Compare the Methods Poets Use to Present an Interesting Characters in 'Singh Song!' and in One Other Poem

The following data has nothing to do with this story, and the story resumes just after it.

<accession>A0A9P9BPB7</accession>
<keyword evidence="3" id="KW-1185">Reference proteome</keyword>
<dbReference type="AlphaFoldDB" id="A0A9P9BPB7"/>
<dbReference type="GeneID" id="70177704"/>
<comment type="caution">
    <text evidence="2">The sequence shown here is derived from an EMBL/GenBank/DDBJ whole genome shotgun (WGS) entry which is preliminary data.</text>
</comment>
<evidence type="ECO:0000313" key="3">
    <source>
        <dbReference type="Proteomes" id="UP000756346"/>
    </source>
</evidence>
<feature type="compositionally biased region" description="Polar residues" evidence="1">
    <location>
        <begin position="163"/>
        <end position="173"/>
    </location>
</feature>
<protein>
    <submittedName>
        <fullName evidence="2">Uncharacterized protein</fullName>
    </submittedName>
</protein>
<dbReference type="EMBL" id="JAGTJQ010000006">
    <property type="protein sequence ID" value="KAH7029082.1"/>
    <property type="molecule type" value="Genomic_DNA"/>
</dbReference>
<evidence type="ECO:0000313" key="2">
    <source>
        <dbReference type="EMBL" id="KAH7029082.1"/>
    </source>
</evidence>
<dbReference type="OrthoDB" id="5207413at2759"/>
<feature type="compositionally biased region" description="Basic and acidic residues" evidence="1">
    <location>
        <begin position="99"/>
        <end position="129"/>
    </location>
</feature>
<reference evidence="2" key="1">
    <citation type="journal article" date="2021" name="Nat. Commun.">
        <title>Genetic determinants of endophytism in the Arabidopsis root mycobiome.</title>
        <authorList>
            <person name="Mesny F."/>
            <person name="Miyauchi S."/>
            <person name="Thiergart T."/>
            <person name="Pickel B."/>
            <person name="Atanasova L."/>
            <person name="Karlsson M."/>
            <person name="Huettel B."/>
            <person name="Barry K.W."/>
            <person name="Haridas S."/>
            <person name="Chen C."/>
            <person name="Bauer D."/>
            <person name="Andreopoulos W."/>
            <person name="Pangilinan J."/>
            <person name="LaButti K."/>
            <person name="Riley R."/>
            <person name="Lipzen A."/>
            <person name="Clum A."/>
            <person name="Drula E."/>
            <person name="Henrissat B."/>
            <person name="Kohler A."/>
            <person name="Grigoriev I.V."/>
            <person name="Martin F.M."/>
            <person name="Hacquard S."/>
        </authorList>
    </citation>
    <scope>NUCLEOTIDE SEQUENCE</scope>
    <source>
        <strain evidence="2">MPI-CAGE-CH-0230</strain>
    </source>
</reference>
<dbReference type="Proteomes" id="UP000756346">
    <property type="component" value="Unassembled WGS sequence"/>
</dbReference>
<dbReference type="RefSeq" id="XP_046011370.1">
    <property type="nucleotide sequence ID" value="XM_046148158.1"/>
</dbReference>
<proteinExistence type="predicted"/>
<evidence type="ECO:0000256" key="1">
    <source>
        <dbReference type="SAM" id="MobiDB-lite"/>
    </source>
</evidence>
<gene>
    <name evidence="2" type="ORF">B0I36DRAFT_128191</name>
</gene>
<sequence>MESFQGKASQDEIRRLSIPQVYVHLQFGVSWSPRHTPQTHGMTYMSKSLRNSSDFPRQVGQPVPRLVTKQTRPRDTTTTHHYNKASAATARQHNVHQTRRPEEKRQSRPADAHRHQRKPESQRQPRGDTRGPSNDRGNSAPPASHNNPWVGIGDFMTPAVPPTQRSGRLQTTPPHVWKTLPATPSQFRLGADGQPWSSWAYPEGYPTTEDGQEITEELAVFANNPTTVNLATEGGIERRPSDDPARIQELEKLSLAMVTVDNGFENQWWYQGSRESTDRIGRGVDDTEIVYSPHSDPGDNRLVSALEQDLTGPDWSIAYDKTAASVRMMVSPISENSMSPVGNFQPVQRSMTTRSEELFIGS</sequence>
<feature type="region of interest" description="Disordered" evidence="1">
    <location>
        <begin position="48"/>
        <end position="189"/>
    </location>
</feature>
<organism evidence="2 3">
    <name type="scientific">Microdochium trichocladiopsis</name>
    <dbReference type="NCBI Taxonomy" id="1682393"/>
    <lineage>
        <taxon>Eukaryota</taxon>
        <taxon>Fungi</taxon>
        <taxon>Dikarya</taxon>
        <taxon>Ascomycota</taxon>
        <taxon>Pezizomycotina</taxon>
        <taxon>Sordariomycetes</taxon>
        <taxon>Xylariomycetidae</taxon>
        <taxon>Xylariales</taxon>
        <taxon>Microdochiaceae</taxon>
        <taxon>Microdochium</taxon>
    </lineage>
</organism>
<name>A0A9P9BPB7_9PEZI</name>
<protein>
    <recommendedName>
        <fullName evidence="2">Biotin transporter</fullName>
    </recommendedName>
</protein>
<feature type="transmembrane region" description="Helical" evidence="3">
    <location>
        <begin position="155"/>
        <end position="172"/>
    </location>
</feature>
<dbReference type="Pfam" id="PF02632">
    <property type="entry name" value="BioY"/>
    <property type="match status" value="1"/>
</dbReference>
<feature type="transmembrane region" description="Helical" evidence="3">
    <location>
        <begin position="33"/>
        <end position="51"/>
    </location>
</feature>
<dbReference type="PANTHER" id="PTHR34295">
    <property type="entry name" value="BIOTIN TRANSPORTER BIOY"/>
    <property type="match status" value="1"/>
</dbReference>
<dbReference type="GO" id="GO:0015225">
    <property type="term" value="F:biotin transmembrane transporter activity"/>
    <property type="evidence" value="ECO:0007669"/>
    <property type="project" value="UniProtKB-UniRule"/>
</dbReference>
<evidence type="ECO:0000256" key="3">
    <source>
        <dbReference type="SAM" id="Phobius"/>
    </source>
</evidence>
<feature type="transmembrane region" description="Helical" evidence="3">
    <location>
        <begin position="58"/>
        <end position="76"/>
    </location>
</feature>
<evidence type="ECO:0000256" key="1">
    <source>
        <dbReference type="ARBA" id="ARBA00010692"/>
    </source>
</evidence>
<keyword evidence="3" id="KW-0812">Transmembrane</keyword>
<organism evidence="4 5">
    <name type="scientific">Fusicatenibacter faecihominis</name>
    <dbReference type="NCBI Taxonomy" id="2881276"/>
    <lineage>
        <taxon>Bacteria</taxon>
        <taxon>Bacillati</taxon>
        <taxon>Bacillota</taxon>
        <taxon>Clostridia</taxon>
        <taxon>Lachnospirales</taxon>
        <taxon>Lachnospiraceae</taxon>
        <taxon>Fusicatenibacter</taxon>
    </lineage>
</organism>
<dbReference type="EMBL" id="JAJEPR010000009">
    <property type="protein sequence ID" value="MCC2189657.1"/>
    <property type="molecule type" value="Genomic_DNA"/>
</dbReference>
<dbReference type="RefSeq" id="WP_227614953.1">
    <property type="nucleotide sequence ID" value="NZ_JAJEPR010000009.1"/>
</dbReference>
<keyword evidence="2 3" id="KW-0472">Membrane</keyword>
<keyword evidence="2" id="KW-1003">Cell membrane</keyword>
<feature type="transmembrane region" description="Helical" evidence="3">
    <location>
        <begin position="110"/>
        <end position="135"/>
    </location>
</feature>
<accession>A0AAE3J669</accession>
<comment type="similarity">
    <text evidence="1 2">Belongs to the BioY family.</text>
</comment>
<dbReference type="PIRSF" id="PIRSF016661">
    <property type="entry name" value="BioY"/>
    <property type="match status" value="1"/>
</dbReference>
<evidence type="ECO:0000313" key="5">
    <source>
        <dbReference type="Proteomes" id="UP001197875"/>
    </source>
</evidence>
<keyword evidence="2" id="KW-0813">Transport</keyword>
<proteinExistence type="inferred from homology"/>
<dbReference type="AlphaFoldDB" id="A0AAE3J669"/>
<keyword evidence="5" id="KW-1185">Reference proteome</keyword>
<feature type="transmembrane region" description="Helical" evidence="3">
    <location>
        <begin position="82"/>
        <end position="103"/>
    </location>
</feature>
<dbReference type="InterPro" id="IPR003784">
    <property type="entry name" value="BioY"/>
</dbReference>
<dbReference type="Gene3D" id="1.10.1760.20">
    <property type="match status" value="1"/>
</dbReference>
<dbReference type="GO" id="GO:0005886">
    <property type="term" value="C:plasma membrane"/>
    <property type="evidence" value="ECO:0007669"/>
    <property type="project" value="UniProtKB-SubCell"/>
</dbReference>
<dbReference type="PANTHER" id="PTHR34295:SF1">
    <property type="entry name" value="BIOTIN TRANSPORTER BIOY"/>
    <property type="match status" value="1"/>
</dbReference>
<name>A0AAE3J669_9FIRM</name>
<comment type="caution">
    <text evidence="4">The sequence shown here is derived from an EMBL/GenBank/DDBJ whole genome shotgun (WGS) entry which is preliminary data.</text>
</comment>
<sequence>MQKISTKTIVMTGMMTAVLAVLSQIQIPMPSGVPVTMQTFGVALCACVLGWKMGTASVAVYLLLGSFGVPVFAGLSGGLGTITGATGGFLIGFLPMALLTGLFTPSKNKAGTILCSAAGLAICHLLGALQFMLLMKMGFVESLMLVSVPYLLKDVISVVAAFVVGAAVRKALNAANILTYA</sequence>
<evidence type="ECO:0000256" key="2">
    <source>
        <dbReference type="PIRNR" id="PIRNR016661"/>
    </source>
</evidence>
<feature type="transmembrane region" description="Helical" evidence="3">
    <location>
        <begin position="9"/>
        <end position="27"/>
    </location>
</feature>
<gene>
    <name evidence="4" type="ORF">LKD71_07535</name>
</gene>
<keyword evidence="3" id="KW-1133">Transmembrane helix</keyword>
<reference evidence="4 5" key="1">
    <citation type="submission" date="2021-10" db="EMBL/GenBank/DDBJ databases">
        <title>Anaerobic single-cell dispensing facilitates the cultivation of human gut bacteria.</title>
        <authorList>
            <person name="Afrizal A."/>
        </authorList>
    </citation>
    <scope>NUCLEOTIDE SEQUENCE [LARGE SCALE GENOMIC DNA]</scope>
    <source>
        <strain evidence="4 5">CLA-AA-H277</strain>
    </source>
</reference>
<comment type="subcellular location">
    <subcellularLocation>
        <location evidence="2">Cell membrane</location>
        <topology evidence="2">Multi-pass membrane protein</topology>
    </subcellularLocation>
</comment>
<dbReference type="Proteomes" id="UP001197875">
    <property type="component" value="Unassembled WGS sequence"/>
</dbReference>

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During the course of the poems ‘’Singh Song!’’ and ‘’Checking Out Me History’’, both personas show a strong link to their cultural heritage through both the content of the poems and the use of nonstandard English to emphasise their accent. The speaker in ‘’Checking out Me History’’ seems to feel irritated that he has been ‘’blind[ed]’’ to his own roots and cultural background, using simple rhyme to emphasise the silliness of the white history he’s been taught rather than his own. Whereas in ‘’Singh Song!’’ the individual seems to be more keen to adapt his culture and traditions to his life in Britain. This is indicated in two places of the poem: firstly when he refers to the ‘Sikh love site’’, which could be a reference to online dating and a modern, western version of an arranged marriage and then when he refers to the ‘’brighty moon’’ which could link to the colloquial term ‘’Blighty’’ for Britain, indicating that his life in Britain is ‘bright’. In contrast, the speaker in COMH feels that ‘’dem’’ – an unspecified authority figure, possibly a parent or teacher – have stopped him from seeing and learning about his own culture, making the overall tone of the poem much angrier. The use of Caribbean Creole dialect is also used, ‘’wha dem want to tell me,’’ to show how the strong sense of the narrator’s voice links to his identity. Introducing cultural heritage makes the poems main characters interesting as it enables the character to pass knowledge of their history onto the reader; whilst the use of phonetic language and dialect shows the influence of different cultures on the persona, and how two cultures are able to merge together through their languages. The sections of ‘’Checking Out Me History’’ on individual black historical figures contain strong imagery, with the use of nature metaphors for powerful effect. Toussaint L'Overture - who led slaves to victory in the Haitian Revolution - is described as being a "thorn" and a "beacon", providing the image of...
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